Why we all need to be thinking about the future of mining

ABB’s Nik Gresshoff on why we all need to be thinking about the future of mining

ABB Australia’s Head of Mining will be joining thought leaders from around the globe at the International Mining and Resources Conference (IMARC) in November where he will discuss decarbonisation and electrification technologies creating a more sustainable future for mining.

When it comes to addressing some of the mining industry’s current challenges with meeting sustainability targets, Nik Gresshoff is clear that we need to understand the scope and scale of the challenge.

“First and foremost, we have to acknowledge that the mining industry is part of the problem,” he says. “The mining industry accounts for up to 7% of all greenhouse gas emissions, which is evidenced by inflated energy costs and marked inefficiencies in traditional operational models.”

“Take for example, diesel,” he continues. “Diesel-fueled technologies may never become obsolete, but the energy needs of the modern mine simply cannot be met sustainably on diesel machinery alone.”

“Once we recognise this, we can take control of the narrative and start authoring some solutions. This is a huge opportunity for us to write our own story, and in ABB’s story, the future of mining is sustainable.”

Electrifying the mining landscape – From pit to port and mine to market

Championing the adoption of electrification technologies has been a focus for ABB Australia, and their ‘boots on the ground’ approach has proved successful in making great strides toward establishing Australia as a global decarbonisation powerhouse.

“In Australia, we are working closely with mining organisations and our partners to plan and build electric, connected and autonomous mines – from pit to port and mine to market – in order to fulfill the needs of the modern mine,” Nik explains.

By implementing leading edge decarbonisation solutions such as ABB Ability™ eMine electrification and automation technologies, supported by ABB portfolio of software, hardware, and service solutions, Nik says mining organisations can expect to see a return on investment immediately.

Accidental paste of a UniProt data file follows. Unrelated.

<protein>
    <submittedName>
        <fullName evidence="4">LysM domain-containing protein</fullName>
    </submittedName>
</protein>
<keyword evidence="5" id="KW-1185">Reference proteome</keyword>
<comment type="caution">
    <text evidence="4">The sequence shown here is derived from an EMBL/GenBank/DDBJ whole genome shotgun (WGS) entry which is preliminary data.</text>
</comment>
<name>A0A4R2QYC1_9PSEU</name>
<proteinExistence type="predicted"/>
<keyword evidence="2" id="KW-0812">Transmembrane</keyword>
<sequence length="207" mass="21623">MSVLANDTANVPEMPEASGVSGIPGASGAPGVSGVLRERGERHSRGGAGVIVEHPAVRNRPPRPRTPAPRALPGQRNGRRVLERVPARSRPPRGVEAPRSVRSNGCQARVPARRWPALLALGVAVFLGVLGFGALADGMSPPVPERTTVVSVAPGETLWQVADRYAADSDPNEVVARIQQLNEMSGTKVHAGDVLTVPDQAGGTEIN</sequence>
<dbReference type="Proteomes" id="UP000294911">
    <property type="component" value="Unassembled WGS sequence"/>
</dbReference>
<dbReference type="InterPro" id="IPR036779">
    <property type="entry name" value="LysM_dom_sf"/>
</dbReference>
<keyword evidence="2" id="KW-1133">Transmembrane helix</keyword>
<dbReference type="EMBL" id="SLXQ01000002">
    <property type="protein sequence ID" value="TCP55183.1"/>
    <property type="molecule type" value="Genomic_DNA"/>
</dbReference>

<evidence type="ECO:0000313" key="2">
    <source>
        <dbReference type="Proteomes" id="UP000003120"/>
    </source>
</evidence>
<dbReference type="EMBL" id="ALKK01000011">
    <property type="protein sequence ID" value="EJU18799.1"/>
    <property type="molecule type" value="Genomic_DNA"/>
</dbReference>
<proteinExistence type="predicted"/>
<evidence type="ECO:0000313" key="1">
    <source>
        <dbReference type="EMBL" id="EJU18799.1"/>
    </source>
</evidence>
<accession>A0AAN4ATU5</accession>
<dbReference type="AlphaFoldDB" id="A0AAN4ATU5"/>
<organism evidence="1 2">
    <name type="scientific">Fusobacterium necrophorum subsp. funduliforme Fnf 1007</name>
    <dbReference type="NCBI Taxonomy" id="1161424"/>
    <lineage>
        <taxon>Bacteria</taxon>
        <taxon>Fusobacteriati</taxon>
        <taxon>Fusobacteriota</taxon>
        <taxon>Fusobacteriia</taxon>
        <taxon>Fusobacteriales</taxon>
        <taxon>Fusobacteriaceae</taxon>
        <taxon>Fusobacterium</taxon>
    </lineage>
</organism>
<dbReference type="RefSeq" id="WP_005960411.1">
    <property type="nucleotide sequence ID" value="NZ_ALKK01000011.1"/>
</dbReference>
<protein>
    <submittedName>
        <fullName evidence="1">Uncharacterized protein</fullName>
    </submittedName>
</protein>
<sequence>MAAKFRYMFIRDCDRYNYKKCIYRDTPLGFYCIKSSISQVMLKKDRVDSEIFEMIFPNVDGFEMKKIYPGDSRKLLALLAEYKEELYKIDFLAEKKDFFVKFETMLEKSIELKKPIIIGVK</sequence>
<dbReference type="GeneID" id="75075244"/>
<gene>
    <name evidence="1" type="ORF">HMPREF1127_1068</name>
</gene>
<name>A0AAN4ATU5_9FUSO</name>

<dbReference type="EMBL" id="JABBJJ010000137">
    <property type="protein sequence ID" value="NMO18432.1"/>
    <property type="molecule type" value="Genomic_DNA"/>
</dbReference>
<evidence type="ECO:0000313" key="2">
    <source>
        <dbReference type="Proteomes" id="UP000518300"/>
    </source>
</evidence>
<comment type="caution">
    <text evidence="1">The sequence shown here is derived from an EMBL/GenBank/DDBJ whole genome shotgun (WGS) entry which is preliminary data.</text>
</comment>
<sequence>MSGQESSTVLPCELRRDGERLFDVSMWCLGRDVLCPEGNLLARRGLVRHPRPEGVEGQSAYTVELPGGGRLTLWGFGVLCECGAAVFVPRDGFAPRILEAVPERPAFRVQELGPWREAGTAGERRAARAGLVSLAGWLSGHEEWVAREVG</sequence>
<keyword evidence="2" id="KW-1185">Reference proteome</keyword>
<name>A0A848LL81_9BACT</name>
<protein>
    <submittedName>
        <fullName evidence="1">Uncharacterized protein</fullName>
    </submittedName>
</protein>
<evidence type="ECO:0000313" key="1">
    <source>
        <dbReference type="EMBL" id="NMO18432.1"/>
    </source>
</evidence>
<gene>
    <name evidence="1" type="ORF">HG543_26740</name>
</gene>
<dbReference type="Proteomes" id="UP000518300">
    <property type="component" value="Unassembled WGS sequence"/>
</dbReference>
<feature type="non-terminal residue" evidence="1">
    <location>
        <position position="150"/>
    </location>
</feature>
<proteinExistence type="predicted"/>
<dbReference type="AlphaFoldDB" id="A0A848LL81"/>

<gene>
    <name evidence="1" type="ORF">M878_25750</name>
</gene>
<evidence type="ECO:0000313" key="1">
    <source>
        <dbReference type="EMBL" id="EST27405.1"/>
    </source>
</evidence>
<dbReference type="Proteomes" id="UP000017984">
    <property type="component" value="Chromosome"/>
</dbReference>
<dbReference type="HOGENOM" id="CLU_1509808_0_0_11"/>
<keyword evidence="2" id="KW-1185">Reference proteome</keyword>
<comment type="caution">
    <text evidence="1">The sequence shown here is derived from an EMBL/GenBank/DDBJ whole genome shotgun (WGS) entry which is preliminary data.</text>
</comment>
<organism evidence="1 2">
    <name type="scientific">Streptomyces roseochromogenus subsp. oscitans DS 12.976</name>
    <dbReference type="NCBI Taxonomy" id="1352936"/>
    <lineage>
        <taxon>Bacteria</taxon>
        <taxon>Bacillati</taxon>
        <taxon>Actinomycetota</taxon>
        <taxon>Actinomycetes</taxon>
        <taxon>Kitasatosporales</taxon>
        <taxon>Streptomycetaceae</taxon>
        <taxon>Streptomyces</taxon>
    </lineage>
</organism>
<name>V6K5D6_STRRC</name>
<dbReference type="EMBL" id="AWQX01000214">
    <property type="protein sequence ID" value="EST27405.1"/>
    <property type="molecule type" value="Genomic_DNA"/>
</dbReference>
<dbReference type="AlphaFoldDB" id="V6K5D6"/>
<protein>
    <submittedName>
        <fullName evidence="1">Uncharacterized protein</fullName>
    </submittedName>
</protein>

“It is our goal to reduce annual CO2 emissions by 100 megatons by 2030 —equivalent to the annual emissions of 30 million combustion cars. We will achieve carbon neutrality for our own operations by that date and we want our customers to achieve the same result.”

If mining organisations fail to adopt a more sustainable approach by utilising existing decarbonisation technologies that are available today, they will fall behind on their sustainability targets, emphasises Nik.

“There needs to be a transition period. Which is why we are committed to working with our mining customers to provide solutions that are safer, more productive and sustainable-by-design – to assist with expediting this transition.”

Mining and sustainability leadership

As the need for metals and minerals continues to rise as part of designing for a low carbon future, ensuring these products are responsibly sourced to the benefit of the environment and future generations is becoming critical to both the future of mining and the energy transition.

For ABB Australia, this sense of urgency has become a platform for affecting positive changes within the mining industry and cross-industry collaboration, Nik says.

“Mining’s decarbonisation journey is multi-faceted, and industry realises that collaboration is key. It’s partly about electrification – and innovation in energy generation. But it’s also about digitisation and automation, and how we work towards realising a fully connected mine. It’s great to see industry-wide initiatives like the ChargeOn Innovation challenge and the EMC Energy Storage challenge, where key players have come together to solve problems.
Nik maintains that the importance of mining industry’s role in achieving a sustainable future, and the ongoing sustainability efforts between mining organisations, partners and suppliers – needs to be talked about and better understood.

“To communicate the importance of mining to achieving a more sustainable future, every individual involved in the industry must lead by example,” he says. “One way we can achieve this is by educating our customers, business partners, and communities on how the mining industry is driving the sustainability conversation and sustainability outcomes.”
For Nik, the conversation starts at home.

“I want to make sure that my son grows up in a world that’s better than today, and it’s important that we are trying to solve these problems together, so that we ultimately have a cleaner and greener world. It’s critical that we demonstrate the importance of what we do in a way that will inspire the next generation of miners and mining technology providers in Australia to think about how we realise a sustainable future.”

ABB recently presented at International Mining and Resources Conference in November, where Head of Mining Nik Gresshoff spoke about – ‘Getting the mining industry to net zero: Australia’s opportunity to become a global mining decarbonisation powerhouse.’

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Natasha Hooper

Communications Manager – Country & Process Automation
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